Gallipoli revisited: Transnational and transgenerational memory among Turkish and Sikh communities in Australia

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Memory, Migration and Travel, 2018, pp. 85 - 103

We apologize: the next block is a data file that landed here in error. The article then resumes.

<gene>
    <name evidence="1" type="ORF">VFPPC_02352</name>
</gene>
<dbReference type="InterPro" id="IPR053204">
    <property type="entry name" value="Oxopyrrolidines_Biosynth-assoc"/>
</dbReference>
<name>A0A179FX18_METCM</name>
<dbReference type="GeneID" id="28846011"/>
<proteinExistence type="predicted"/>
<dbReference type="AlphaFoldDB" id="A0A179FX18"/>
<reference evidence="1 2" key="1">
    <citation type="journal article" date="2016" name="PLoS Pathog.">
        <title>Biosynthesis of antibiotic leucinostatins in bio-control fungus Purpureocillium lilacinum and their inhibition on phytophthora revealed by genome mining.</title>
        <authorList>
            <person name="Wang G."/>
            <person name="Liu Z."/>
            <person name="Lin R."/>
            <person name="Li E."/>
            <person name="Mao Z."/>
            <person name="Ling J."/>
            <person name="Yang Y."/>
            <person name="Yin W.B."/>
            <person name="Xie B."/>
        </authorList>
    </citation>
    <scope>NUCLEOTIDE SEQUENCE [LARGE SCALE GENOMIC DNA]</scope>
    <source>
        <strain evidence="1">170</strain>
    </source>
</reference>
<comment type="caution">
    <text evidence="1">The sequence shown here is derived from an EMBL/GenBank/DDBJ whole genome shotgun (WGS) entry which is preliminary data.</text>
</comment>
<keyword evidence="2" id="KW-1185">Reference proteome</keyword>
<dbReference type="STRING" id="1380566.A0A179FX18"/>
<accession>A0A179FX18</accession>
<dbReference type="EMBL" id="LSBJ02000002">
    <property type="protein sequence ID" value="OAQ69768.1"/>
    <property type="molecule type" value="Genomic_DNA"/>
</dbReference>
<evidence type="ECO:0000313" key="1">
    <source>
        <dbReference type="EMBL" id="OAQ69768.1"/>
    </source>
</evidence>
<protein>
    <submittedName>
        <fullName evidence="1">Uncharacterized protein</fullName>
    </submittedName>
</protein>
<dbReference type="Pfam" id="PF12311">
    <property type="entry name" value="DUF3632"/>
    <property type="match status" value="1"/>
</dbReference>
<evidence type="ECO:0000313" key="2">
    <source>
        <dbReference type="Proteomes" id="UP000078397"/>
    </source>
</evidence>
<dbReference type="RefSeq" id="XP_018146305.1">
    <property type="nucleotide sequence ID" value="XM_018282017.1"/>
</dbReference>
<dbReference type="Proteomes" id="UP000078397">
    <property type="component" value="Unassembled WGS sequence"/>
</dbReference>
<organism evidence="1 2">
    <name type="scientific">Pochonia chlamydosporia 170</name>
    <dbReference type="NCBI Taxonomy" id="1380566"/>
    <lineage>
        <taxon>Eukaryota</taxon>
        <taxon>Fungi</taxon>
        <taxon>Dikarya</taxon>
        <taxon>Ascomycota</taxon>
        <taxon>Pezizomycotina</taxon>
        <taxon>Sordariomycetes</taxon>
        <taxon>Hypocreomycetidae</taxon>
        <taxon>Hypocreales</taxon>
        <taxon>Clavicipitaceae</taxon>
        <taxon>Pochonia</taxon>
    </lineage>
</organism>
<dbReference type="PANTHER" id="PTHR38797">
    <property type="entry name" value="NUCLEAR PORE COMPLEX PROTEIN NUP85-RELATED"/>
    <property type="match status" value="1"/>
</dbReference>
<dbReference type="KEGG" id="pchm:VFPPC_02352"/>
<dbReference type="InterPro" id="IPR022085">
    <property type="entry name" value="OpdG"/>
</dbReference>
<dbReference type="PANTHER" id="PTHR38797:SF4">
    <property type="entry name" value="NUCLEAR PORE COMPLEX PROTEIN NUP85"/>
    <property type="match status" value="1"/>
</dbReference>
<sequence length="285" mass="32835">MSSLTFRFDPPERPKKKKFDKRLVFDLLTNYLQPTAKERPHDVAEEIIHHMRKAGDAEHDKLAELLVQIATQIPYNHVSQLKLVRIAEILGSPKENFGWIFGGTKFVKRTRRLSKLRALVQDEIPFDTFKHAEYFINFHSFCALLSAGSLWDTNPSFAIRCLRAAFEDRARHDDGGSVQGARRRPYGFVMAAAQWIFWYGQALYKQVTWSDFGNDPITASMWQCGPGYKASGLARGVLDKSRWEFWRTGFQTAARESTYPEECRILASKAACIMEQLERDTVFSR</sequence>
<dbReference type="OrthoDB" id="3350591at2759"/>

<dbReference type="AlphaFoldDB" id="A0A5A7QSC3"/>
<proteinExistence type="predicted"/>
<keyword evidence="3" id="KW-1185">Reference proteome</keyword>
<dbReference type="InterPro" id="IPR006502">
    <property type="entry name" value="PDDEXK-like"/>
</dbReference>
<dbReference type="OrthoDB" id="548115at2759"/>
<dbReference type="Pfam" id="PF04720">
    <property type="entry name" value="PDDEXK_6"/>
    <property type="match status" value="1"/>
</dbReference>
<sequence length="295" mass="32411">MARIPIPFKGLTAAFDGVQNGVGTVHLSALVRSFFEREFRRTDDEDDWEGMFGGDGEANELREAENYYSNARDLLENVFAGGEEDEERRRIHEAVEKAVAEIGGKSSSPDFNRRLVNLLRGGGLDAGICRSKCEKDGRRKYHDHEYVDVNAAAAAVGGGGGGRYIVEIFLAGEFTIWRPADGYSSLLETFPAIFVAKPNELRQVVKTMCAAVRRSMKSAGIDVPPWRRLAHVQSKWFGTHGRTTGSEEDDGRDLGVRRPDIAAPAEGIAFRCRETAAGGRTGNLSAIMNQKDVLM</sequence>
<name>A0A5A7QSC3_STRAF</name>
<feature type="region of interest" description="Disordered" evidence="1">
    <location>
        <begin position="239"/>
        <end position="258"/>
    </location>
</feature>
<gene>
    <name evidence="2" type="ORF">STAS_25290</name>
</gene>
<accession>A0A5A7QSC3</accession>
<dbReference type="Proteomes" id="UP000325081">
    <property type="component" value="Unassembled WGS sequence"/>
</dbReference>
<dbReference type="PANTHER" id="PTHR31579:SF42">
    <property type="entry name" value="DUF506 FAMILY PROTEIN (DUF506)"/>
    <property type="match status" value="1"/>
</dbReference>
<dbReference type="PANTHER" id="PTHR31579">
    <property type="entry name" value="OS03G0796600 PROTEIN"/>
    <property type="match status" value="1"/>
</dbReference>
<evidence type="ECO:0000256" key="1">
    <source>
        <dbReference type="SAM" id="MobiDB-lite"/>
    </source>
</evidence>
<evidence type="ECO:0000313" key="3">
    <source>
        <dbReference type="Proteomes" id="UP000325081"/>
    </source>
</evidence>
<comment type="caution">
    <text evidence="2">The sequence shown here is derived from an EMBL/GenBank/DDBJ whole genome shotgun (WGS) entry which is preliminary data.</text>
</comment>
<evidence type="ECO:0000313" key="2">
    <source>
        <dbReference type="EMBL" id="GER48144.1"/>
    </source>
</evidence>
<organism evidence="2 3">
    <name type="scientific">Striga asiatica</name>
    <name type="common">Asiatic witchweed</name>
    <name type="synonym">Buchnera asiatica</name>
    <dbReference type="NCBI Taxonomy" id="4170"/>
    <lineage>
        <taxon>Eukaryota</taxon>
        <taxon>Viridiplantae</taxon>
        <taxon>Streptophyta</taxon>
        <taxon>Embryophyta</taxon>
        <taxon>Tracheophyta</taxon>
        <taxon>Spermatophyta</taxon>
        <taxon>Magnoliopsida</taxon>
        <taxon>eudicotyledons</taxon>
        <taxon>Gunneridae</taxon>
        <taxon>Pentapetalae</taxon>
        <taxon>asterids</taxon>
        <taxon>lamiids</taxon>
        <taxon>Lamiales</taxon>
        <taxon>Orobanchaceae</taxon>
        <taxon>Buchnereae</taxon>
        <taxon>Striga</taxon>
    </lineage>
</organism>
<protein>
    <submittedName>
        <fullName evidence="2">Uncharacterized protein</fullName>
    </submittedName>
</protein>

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Anzac Day in Australia has been widely scrutinised and criticised for offering a restrictive understanding of the nation’s historical and cultural essence. Although there is a comprehensive literature exploring collective memory and mythology of ‘Anzac’ and ‘Gallipoli’, diasporic communities’ engagement with the Anzac tradition has received little scholarly attention. Focusing on Sydney-based Turkish and Sikh participants of Anzac Day, this research raises new questions about diasporic identifications with highly contested national histories. The Sikh and Turkish participants of this research, many of whom have family connections to WWI, perceive Gallipoli as the converging point of their multiple and hybrid identities. These shared, yet often fragmentary, memories enable many Sikhs and Turks to locate themselves in Australian history, while challenging and reinforcing the hegemonic national master narrative. Drawing on the idea of ‘travelling memory’, this chapter also affords new insights into the role of transgenerational and transnational memories in diasporic identity formation.
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